Sir William Robertson Nicoll (1851-1923) was a journalist, writer and minister of the Scottish Free Church, who founded the highly influential Nonconformist newspaper The British Weekly. An important figure in English Nonconformity, Robertson Nicoll (or, as he became known to his subsequent family, WRN) was a complex individual whose life and interests are difficult to sum up completely. While some commentators, even his authorised biographer T.H. Darlow, thought they captured much, others who also knew the subject felt that many important aspects of his life had been left out.
This new biography opens up significant areas of Robertson Nicoll’s life that have been neglected by other studies, and sheds particular light on his influence on ‘believing criticism’ in Scotland during the late 19th and early 20th centuries. Keith A. Ives seeks to answer questions such as: What led the second generation of the Scottish Free Church to take the lead in accepting many of the conclusions of higher criticism? What caused the considerable size and influence of the Nonconformist churches to decline, never to recover their once prominent position? What role did culture and sophistication play as a cause of dampening spiritual zeal and evangelistic advance? And can the Kingdom of God become mistaken for temporary political success?
This book will appeal to anyone interested in the life and times of William Robertson Nicoll, as well as acting as a valuable resource for scholars of Christianity and Nonconformity of this period.
List of Illustrations
1. Growing Up in Aberdeenshire: 1851-1870
2. Ministerial Training and Career in the Free Church of Scotland: 1870-1886
3. Journalist and Editor at Hodder & Stoughton
4. Becoming Established in England and the Halcyon Years: 1886-1910
5. Relationships with Key Church Friends and Leaders
Charles Haddon Spurgeon
George Adam Smith
6. Culture, Biography, The Bookman, and ‘Claudius Clear’
7. Preaching and Apologetics
8. Politics, the First World War and the Peace; 1900-1920
9. WRN’s Final Years and Legacy: 1920-1923
Endorsements and Reviews
Robertson Nicoll was a major figure of the years before, during and after the Edwardian period. As the founding editor of The British Weekly, he looked at contemporary issues from an Evangelical Christian standpoint and endorsed the political campaigns of militant Nonconformity. His views were treated with respect by leaders in church and state alike. Keith Ives’ thorough study brings out the significance of this multidimensional man.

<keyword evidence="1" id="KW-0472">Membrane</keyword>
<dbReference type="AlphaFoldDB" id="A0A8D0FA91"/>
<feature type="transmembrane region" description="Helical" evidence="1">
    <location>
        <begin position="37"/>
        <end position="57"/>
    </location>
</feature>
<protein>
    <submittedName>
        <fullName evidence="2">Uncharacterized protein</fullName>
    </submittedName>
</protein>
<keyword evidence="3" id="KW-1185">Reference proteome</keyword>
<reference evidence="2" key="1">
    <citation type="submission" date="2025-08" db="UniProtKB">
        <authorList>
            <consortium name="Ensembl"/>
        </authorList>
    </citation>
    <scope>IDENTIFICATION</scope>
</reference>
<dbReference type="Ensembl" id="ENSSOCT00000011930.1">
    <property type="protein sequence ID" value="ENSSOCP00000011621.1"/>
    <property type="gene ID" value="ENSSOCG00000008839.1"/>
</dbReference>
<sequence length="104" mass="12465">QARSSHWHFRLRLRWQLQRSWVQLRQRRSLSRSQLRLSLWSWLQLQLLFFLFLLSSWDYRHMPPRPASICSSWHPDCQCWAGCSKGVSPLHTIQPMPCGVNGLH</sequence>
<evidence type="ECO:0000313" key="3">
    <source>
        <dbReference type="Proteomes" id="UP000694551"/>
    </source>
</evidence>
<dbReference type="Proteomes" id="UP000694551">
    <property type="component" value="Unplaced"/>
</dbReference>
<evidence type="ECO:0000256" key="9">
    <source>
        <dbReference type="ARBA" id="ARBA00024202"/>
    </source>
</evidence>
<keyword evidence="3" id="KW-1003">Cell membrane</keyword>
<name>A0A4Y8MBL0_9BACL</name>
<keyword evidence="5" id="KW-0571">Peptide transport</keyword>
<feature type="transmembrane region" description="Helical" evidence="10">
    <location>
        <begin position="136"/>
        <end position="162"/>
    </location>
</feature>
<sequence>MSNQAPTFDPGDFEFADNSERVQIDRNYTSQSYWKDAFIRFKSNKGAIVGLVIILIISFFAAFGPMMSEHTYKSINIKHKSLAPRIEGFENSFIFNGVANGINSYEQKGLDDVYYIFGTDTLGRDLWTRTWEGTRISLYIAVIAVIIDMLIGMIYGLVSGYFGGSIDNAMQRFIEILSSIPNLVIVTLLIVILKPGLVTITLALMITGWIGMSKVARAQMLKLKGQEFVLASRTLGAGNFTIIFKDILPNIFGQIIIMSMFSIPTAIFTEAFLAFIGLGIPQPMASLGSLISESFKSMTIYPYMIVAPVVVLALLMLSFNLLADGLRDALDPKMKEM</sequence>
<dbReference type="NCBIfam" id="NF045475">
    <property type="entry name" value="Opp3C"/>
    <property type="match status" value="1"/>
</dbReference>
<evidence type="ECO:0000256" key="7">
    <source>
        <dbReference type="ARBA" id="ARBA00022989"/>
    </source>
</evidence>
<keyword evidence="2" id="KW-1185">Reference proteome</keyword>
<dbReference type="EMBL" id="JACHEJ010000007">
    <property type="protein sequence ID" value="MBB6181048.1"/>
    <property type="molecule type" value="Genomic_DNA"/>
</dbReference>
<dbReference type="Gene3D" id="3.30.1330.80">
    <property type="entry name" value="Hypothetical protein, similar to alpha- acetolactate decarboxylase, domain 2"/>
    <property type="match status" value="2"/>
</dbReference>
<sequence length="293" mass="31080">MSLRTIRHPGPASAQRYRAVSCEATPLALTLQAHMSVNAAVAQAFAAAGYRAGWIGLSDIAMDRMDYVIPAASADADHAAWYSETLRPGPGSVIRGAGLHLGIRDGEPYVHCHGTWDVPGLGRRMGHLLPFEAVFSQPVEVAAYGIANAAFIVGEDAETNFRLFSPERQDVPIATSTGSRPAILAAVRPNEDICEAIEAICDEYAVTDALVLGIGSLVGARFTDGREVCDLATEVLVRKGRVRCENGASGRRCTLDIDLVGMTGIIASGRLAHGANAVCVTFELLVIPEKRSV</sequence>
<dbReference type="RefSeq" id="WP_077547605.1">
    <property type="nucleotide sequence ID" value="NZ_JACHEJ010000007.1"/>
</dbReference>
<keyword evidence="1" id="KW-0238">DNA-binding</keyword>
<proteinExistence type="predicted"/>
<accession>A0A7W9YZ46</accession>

David Bebbington, Professor of History, University of Stirling
This engaging and important book is essential reading for an understanding of how once-powerful English Nonconformity and Scottish Presbyterianism became as feeble as they are today … We are full of admiration for the way Keith Ives has researched all the material relevant to his subject. This is no easy exercise. No biography of Nicoll has been published since T.H. Darlow wrote his in 1925 … There is much in this book which is relevant to evangelicalism today …
Iain H. Murray, in Banner of Truth
Keith Ives depicts Nicoll’s life in a clear and interesting manner … The book supplies an illuminating account of a key figure in the story of the influence of higher critical scholarship in Britain at the end of the nineteenth and start of the twentieth centuries.
Robert Strivens, in Evangelical Times
Readers fascinated with late Victorian religious history will find in this book an in-depth account of the gradual unravelling of evangelical orthodoxy in Britain as Protestant faculties of divinity and pulpits demonstrated how the ‘tide’ was receding, drawn by the pull of German criticism.
Kenneth J. Stewart, in Themelios, Vol 37, Issue 1
Ive’s book is based on extensive archival research and captures the multifaceted nature of Nicoll’s contributions. … Keith Ives has given us a well-written, balanced and engaging biography, which is especially good on the context of the Nonconformist conscience. As Ives demonstrates, Nicoll’s efforts to bring Nonconformity into the cultural mainstream of British life contributed to the waning of a distinctive Nonconformist identity and may have ultimately diminished religious influence.
Stewart J. Brown, in Journal of Scottish Historical Studies, Vol 32 (2)
This book is a significant addition to our understanding of a difficult transition in the life of the minority Churches in this country.
David M. Thompson, in The Journal of Ecclesiastical History, Vol 64, Issue 2